GB's Dasaolu out of relay
James Dasaolu, the second-fastest British sprinter in history, will not run in the 4x100 metres relay at the World Championships on Sunday.
Dasaolu has been unable to take part in relay practice due to the hip problem which hampered his build-up to the championships and, despite two sub-10-second clockings this summer, will not be in the quartet.
That, UK Athletics relay coach Rana Reider confirmed, will be made up of Adam Gemili, Harry Aikines-Aryeetey, James Ellington and Dwain Chambers.
Reider said: "James hasn't been available for practice at all. We did some sessions before London (the Anniversary Games), but he hasn't been available since then.
"If he's having an issue and you don't know what he's going to be like coming through two or three rounds of the 100m, it's kind of hard to say he's going to be on the relay when these guys have been on the track together every couple of days practising."
Dasaolu admitted he was "disappointed" not to be selected, but said that he understood the decision.
"I would have loved to have been running with them but they are a very strong quartet," he added. "I wish the lads all the best for the competition."
Raider too admitted it was disappointing not to have a man in the team who ran 9.91 seconds earlier this summer and 9.97secs in the semi-finals of the individual event in Moscow.
"You'd like the 9.91 guy on the anchor, but in terms of relay sprints and the amount of practice we've put in, the speed of the baton and what we've been doing has been really good," he said. "Dwain's running really well and the rest of the three guys are running well."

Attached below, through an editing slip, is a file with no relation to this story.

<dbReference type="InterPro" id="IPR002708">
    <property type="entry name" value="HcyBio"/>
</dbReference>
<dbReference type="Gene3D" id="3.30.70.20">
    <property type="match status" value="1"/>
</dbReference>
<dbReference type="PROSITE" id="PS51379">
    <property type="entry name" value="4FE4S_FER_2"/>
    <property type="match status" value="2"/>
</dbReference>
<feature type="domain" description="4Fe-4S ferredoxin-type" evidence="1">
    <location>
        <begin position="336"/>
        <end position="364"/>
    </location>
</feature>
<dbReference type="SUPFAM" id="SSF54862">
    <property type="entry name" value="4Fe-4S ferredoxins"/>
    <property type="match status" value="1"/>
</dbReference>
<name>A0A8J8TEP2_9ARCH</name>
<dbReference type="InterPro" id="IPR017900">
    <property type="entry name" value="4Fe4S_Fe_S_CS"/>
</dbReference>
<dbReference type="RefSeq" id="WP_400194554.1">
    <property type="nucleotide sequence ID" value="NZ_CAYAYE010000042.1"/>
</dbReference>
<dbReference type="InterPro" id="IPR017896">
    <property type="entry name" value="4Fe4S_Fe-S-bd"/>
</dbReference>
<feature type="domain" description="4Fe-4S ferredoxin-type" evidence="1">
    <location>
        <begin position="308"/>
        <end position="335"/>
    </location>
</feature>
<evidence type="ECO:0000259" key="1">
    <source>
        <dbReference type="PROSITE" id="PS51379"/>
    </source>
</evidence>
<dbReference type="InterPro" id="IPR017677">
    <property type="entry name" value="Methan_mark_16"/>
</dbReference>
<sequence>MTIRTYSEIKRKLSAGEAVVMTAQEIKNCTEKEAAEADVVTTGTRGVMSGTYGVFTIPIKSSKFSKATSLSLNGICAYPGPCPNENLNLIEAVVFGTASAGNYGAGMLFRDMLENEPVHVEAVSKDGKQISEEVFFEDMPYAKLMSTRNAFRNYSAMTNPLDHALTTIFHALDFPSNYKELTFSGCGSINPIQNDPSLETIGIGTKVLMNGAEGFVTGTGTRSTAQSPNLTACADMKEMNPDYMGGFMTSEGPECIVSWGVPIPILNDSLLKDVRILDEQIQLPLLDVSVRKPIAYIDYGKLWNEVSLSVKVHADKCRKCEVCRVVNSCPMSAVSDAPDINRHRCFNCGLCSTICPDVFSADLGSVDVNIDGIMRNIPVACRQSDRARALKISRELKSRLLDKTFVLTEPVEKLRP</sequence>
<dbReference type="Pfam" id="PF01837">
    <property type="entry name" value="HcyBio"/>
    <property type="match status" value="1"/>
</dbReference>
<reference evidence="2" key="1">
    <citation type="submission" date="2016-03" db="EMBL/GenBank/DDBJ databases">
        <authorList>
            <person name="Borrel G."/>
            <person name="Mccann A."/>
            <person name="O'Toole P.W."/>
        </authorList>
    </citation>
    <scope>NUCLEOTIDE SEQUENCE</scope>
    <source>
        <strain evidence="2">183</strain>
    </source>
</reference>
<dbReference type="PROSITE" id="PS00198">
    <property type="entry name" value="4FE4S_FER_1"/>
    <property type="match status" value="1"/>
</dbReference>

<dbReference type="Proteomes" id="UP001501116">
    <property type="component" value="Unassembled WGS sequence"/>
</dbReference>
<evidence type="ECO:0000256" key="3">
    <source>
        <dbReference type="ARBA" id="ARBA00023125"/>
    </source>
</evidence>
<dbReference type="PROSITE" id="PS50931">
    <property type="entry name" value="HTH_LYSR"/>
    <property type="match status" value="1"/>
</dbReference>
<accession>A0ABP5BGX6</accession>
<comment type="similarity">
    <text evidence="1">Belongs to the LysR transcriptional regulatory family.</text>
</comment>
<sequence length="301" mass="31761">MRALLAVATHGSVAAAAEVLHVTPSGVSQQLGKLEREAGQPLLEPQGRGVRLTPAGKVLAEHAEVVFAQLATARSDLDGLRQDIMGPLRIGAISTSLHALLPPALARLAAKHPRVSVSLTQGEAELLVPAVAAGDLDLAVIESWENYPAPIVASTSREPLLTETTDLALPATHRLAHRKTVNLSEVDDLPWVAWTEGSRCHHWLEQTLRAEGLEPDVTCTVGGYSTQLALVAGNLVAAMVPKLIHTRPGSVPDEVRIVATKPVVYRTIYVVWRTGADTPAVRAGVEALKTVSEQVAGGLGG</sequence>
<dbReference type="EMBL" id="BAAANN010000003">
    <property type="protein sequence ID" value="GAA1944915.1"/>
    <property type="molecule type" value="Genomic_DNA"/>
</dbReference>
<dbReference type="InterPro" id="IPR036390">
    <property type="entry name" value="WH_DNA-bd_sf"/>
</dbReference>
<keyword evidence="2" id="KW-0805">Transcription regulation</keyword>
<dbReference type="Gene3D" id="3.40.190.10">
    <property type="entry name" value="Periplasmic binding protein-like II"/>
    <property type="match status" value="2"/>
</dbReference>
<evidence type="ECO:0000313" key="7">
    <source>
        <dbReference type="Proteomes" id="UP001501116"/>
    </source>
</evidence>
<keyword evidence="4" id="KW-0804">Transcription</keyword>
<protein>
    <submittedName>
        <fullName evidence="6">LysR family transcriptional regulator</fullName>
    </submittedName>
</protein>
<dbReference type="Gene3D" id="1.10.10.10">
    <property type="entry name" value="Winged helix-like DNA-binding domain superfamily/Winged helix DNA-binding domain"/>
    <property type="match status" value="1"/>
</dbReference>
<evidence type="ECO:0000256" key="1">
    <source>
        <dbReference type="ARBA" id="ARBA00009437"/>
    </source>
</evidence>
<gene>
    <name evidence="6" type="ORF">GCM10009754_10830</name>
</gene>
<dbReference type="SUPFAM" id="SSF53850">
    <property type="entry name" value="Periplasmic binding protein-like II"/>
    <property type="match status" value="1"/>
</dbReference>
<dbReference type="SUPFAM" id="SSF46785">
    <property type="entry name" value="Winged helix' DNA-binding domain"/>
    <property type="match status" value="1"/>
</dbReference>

Both Chambers and Aikines-Aryeetey failed to reach the final of the 100m and Ellington got to the semi-final of the 200m, but Gemili became only the second Briton to break the 20-second barrier for the 200m this week before finishing an encouraging fifth in the final.
And Raider believes this team can break the 14-year-old British record, set by Jason Gardener, Darren Campbell, Marlon Devonish and Chambers at the World Championships in Seville.
Since their memorable Olympic triumph in Athens nine years ago, Britain's relay team have handled the baton like a bar of soap, with drop after drop lurching them from one failure to the next. The team's hopes in five of the last six major championships have been dashed in such fashion.
Another drop came at the Anniversary Games, but Reider is confident the work the team has put in, under his guidance, on the changeovers will pay off in Moscow.
Reider, who was appointed by UKA after London 2012 when another dropped baton saw medal hopes dashed, said: "I watched the films of all the dropped sticks. I think if you have guys that have had problems on a lot of occasions I think it becomes a mental thing.
"These guys have known for a couple of weeks who's going to run where. I think they have an idea. We have to get it done and I put it on them.
"I'm there to help, but they have to take responsibility for what they're doing."
Raider insists the team "should medal" provided race day goes as smoothly as practice has been, but, given recent history, that is a huge assumption.
Raider has switched Gemili to the opening leg after he was at fault for the baton mistakes which cost the team at London 2012 and last month at the Anniversary Games.
"He handles the start a little bit better and he only has to have one hand-off, he's a little more comfortable with that," said the American.